How can someone with similar passions break into the field?
If someone has a passion to create a world where cancer is no longer a threat, a passion to unite a community around a single cause, and a passion to develop community leaders, then they will be able to find a way into this field. I suggest that someone volunteer with this type of organization to gain an understanding of the volunteer perspective because as a staff member, you become removed from what it is like to be a volunteer. I volunteer outside of work to be able to keep that perspective. Being able to have an understanding of the staff and volunteer perspectives will allow you to create and sustain positive relationships with the people you work with and serve on a daily basis.
Additionally, someone does not need to have a loud and outgoing personality to be successful in this field – he/she just needs to be confident in his/her abilities and be willing to listen and learn. Not all volunteers that a person will interact with will be 100% extroverted – volunteers come in all forms. A staff member must be able to identify a volunteer’s personality and be able to work with it, no matter is he/she is extroverted or introverted.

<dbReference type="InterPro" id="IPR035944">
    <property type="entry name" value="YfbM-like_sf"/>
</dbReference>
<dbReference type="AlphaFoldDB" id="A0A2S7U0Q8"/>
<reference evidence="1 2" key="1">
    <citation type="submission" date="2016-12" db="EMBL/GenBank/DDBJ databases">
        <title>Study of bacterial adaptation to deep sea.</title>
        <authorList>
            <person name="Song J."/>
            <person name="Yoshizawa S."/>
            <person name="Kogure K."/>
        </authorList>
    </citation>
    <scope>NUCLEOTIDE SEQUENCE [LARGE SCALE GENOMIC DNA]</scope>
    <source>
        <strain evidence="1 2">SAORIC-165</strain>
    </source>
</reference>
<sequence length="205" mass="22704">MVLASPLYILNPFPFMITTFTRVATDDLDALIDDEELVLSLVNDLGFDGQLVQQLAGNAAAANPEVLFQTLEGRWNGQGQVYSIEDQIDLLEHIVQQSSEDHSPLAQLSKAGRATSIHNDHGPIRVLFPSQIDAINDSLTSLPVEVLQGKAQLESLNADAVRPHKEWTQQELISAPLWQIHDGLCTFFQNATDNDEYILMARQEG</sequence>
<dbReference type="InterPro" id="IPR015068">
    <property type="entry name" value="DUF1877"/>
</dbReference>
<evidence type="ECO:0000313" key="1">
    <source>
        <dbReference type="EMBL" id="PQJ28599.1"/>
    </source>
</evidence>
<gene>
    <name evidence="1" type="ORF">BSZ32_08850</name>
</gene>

What advice do you have for job seekers?
The largest piece of advice I can offer is that everything will work out if someone is willing to put in the time and effort. I know that after the first month of job searching that I began to think that I may never be able to find a job, never mind a job that I loved. What kept me going was what my boss at my internship during graduate school told me: “Don’t give up. You will find a job. Even when you think you may never find one, keep going and it will all work out.” Those simple words kept me going through the process.